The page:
Ways to reduce salt and why it’s important to limit your intake
For the human body to work correctly, we need salt - but not too much. Salt provides sodium which the body uses to help send nerve impulses and regulate our fluid levels. When our salt intakes become too high, however, it starts to become an issue and contributes to one of the world’s biggest health problems.
How salt affects the circulatory system
When there’s additional sodium in the bloodstream, water is drawn into the blood vessels, increasing the volume of blood. This increase in volume also increases blood pressure (also known as hypertension), a risk factor of cardiovascular disease which includes heart attack and stroke.
Why limit salt intake?
In those that have hypertension (high blood pressure), restricting dietary salt intake may not only reduce blood pressure and reduce the risk of cardiovascular disease but also improve the response to high blood pressure medication.
How much do we need?
As it stands, the daily recommended amount of salt we should have per day is no more than 6g. When figuring out the salt content of food, sometimes it’s not so easy and the label may refer it may refer to sodium content instead. To convert sodium to salt, multiply the amount by 2.5 eg, 2.4g of sodium equals 6g of salt.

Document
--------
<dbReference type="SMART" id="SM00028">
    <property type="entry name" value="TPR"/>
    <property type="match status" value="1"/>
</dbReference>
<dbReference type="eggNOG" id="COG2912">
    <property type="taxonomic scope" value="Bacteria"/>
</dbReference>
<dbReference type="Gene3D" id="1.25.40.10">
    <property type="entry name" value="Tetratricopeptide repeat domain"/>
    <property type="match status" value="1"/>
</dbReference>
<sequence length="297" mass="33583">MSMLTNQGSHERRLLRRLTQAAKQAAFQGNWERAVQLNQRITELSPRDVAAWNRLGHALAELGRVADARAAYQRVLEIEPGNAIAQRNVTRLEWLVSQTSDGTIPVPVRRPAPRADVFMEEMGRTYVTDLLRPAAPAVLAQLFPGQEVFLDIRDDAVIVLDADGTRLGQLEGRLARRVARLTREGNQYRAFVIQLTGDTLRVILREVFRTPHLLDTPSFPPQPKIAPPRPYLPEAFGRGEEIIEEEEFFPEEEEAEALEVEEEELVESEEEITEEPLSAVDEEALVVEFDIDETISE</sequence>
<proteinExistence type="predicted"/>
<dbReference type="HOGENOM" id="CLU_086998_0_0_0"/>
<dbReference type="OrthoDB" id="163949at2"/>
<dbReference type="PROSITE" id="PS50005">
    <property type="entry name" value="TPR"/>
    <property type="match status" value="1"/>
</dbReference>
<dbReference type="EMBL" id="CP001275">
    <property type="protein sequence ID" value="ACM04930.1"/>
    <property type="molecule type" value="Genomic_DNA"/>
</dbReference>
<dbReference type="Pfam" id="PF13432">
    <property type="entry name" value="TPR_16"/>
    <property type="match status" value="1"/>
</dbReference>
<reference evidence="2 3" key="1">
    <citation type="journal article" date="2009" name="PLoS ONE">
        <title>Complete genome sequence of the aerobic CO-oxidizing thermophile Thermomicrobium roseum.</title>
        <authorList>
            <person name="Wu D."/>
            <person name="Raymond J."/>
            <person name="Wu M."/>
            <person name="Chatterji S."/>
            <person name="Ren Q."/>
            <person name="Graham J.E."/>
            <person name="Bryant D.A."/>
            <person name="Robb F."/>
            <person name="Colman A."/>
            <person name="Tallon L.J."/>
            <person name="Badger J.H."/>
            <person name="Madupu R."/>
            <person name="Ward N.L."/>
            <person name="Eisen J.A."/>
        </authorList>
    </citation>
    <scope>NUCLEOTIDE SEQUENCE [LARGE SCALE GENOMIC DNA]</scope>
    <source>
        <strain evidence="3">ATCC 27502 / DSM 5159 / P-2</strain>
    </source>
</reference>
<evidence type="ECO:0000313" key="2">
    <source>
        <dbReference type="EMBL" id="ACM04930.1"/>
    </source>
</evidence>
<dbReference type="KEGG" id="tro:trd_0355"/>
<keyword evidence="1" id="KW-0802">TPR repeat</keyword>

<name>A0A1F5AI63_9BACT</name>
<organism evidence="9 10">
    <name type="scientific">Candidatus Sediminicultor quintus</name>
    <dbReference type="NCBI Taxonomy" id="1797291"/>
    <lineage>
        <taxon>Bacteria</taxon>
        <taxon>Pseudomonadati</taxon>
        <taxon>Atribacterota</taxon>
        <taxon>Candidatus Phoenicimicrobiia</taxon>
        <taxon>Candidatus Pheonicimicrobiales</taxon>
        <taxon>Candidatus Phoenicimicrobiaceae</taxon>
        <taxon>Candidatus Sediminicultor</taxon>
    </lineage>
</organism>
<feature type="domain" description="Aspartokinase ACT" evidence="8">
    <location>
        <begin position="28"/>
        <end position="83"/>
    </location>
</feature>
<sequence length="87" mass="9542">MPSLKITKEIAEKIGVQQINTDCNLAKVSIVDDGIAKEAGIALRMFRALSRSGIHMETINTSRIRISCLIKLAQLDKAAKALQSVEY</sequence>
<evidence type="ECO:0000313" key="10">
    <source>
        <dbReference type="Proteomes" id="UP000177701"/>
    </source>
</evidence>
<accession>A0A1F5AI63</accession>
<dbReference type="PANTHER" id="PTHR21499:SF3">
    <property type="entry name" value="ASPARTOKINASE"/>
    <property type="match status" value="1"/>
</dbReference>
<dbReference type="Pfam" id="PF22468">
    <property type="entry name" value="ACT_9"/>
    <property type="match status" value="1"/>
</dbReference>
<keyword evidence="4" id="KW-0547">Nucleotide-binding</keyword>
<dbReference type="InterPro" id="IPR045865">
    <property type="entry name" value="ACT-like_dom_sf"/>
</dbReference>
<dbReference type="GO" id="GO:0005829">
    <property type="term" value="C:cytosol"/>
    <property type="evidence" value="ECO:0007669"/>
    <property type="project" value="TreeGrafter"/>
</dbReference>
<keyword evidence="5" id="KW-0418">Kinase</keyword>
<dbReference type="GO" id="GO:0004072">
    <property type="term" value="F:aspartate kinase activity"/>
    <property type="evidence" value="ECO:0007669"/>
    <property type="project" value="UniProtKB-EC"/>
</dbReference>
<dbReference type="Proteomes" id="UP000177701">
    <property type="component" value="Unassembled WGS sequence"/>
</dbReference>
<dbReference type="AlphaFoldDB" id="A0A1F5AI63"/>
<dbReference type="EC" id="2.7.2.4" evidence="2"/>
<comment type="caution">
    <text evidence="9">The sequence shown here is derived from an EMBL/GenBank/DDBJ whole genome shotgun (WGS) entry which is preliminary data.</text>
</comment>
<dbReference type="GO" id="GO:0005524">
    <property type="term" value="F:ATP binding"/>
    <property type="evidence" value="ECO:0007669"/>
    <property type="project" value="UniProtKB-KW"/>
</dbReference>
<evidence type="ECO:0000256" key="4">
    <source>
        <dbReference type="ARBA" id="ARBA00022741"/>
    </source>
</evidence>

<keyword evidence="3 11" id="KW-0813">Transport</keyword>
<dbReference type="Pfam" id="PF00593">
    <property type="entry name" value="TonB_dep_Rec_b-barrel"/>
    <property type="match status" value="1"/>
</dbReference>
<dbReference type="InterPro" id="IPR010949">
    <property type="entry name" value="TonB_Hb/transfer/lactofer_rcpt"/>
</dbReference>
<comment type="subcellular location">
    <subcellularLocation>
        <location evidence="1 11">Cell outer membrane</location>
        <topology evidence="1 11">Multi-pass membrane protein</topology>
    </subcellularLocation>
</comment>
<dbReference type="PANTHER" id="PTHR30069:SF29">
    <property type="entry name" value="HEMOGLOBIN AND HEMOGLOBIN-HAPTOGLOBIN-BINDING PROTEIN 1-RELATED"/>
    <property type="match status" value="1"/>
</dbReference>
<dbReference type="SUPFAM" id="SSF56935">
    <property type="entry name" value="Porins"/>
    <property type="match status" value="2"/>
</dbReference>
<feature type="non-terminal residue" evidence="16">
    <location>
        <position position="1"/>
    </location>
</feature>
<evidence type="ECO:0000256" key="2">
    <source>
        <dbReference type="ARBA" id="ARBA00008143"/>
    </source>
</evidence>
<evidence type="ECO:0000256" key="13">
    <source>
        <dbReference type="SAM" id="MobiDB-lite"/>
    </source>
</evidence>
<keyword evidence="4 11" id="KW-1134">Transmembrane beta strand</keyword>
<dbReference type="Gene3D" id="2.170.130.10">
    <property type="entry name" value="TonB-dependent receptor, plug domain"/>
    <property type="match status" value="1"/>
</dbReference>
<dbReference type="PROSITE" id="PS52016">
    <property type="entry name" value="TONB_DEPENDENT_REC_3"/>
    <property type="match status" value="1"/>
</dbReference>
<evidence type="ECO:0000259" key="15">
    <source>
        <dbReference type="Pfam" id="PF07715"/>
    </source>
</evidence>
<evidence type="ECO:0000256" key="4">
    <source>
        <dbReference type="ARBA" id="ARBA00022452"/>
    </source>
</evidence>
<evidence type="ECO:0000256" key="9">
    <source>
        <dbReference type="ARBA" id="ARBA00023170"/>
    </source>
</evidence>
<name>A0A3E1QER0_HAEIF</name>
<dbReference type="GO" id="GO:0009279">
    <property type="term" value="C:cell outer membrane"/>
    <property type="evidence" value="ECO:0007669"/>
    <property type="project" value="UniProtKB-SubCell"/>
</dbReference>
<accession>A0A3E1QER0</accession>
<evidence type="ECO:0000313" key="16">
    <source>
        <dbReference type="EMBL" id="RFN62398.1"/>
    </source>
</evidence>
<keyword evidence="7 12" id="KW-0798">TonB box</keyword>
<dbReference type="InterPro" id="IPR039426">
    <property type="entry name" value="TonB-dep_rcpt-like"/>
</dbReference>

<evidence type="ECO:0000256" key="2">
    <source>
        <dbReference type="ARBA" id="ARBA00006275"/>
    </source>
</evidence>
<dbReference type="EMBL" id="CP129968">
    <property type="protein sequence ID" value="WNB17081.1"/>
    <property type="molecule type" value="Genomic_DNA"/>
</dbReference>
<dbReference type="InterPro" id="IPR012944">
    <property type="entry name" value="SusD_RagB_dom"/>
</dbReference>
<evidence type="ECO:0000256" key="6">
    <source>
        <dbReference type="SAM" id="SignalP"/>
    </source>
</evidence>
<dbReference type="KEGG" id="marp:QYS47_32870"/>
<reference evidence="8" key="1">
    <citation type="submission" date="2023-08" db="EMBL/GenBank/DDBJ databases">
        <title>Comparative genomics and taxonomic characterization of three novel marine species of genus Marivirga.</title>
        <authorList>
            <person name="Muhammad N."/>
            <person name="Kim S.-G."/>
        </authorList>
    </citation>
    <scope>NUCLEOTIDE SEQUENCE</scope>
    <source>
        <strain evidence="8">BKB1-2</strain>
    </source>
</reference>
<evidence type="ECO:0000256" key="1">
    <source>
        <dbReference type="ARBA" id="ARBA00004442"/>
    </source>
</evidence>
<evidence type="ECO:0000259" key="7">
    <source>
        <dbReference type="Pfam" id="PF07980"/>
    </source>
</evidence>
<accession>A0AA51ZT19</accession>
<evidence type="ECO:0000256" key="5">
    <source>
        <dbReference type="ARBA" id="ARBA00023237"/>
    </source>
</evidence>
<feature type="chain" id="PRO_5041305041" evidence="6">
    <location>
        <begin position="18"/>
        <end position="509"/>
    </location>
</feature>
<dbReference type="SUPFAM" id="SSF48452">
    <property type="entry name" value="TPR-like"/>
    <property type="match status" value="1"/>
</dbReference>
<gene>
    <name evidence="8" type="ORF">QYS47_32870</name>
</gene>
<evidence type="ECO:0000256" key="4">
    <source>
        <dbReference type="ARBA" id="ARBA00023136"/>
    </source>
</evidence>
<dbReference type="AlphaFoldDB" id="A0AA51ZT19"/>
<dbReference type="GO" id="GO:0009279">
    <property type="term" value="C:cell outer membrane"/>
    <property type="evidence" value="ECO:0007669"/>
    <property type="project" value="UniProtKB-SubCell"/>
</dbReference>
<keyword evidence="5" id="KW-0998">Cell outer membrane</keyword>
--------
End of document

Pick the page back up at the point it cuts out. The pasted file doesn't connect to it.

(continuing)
Which foods contain salt?
Some foods are an obvious source of salt (such as salted peanuts, etc) but most of the salt we consume can be considered hidden. Some of the biggest sources of hidden salt include bread, soups, sauces, sandwiches, pizzas, cheese and cold/cured meats.
Tips for reducing salt in cooking
Replacing salt is a significant way of reducing the salt we consume. As a flavouring, salt can be replaced with a range of other seasonings such as herbs, spices, citrus juices and vinegar. When using canned beans or vegetables, ensure they are properly rinsed to further reduce their sodium. Many food products are now being produced with low salt options, including soups and sauces.
If you consume an effervescent supplement or medication daily, ensure that you’re using a low sodium version. Some effervescent preparations can contribute to up to 1g of salt per tablet, significantly contributing to the 6g limit.
An Acquired taste
Enjoying the taste of salt (much like sugar) is an acquired taste that we can start to unlearn in about 6-8 weeks. After this period, it may become easier to avoid saltier foods and even find them overpowering and less pleasant.
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